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Category Archive for 'Methodology'

Marauding Ghoulies Cause Cancer

It seems that the burden of proof in popular argumentation is shifted to whatever favorable point we’d like to make. And believe me, people of all sides are prone to doing it. But think about some issue that causes controversy for whatever reason – climate change, eating GMO foods, vaccines and autism, and so on. […]

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Here is a good summary of the modern challenges facing philanthropists. Back when we had our student group this would have been a great topic for discussion. Aside from the obvious Hayekian concerns about knowledge and planning, the philosophical question of whether unborn future people can and should have a claim on us is difficult. […]

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I suppose I should be less inclined to do so, but when I see the term “democratic” used, that is a pretty sure signal for me to go. My hypothesis is that when you see someone invoke the term democratic in an argument, it is just shorthand for saying something closer to “undemocractic.” It seems […]

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Weekend Ponderance

Disagreeing to agree is a far better way to proceed than “agreeing to disagree” if in fact folks are having a scientific discussion. In the latter, you would be acknowledging that there are no deeper and absolute truths to seek out. In the former, you engage in argument in the same spirit as JS Mill […]

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Ask almost anyone to define “capitalism” to you and you will inevitably get a blank stare. If you try and push the question I suspect you’ll get people answering something like the way people are asked to identify “porn” … they can’t, but they know it when they see it. Except, of course, with capitalism, […]

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If the income and wealth of every single American were to double over the next decade in REAL terms, then in a decade, the amount of measured poverty would remain unchanged. You’d also very likely see no change in inequality according to the way most people talk about it, i.e. “the income share of the […]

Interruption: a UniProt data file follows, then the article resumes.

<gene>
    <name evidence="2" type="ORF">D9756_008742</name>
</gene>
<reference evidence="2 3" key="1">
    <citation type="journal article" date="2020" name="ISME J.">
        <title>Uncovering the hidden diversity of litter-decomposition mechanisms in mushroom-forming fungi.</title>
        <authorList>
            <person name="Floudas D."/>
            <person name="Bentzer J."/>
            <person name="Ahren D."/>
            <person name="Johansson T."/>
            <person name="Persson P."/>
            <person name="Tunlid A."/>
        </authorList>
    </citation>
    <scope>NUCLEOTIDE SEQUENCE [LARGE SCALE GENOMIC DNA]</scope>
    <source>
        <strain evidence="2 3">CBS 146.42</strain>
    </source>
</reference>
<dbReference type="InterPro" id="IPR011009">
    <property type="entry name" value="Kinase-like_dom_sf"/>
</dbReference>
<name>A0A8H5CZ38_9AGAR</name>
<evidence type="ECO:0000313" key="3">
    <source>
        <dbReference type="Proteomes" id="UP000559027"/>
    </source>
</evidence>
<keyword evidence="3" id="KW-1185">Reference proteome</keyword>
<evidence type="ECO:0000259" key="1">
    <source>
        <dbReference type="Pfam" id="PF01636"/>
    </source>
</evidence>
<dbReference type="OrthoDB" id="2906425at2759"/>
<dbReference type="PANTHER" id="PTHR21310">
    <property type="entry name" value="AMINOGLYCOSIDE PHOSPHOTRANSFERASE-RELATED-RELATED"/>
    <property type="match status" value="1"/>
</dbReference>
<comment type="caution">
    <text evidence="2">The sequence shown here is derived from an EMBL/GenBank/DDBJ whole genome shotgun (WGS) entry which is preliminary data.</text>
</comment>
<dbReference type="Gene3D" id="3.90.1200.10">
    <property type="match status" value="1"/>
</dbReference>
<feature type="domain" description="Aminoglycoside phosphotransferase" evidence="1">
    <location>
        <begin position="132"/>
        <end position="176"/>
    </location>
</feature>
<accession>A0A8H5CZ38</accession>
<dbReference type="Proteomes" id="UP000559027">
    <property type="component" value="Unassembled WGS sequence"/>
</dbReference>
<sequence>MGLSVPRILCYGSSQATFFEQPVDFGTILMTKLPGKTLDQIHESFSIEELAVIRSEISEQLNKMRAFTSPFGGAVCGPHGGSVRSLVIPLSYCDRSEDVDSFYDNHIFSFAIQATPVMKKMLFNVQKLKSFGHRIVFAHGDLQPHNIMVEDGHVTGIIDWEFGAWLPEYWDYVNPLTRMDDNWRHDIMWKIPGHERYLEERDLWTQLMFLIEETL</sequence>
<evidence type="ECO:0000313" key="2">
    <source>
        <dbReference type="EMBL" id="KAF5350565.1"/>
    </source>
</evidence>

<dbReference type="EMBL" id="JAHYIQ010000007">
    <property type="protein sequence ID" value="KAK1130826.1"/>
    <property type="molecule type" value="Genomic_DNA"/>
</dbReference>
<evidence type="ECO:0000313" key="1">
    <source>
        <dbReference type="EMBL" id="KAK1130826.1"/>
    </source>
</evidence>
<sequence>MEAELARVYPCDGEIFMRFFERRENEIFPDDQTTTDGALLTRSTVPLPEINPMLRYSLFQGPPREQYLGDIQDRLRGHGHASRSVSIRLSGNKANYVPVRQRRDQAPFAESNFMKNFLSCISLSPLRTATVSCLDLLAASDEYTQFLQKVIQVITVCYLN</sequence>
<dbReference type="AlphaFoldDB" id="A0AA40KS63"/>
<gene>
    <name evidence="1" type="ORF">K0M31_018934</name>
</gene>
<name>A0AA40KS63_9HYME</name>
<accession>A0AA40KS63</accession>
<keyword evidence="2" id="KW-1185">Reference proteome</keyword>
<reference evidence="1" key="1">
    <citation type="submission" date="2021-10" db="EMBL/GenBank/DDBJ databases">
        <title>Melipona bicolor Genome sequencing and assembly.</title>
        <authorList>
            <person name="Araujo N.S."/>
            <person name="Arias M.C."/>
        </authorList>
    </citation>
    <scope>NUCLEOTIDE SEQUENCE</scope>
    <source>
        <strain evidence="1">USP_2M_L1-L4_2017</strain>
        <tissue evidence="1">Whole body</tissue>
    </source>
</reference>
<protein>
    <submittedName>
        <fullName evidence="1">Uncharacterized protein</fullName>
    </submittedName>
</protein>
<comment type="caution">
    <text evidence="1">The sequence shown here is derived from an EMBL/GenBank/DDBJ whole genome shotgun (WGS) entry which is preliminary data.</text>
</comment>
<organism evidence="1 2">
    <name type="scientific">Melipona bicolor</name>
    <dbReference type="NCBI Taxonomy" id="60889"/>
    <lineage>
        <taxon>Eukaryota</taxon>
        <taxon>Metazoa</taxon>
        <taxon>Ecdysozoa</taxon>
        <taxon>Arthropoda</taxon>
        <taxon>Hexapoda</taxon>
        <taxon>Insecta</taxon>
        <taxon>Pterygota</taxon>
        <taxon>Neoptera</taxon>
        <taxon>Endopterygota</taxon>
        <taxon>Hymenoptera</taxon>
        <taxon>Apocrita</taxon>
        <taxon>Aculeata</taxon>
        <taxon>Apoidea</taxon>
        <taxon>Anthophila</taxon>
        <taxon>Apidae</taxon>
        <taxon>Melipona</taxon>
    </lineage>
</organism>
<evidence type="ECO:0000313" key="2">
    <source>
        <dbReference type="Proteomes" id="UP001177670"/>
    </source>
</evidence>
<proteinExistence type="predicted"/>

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What data would be sufficient to falsify your thesis? This question need be asked not just in the physical science, where observations about the world are where the theoretic rubber meetings the road, but also in the social sciences. When it comes to the hard sciences, you can imagine laying out conditions that would encourage […]

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Let the Food Fight Begin!

This research paper hit my desk this morning: Positive Long Run Capital Taxation: Chamley-Judd Revisitedby Ludwig Straub, Ivan Werning  –  #20441 (EFG PE)Abstract:According to the Chamley-Judd result, capital should not be taxed inthe long run.  In this paper, we overturn this conclusion, showingthat it does not follow from the very models used to derive them.For […]

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Inequality and Revolution

Yes, I said the “R’ word. In order to persuade folks about the problems of “inequality” it would of course be nice to: Define precisely what inequality is. Are we talking about absolute inequality? Relative inequality. Tell us how we can actually measure it. Follow the SAME people over time. I’m sorry, but there is […]

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Yesterday I suggested that the articles on both Picketty’s super-duper-mega-important book of the century on capitalism as well as the Yglesias piece on the gender wage gap were deserving of a fine toothed comb. Here, Matt Rognlie (whose blog I used to follow but for some reason I can’t get his feed to work for […]

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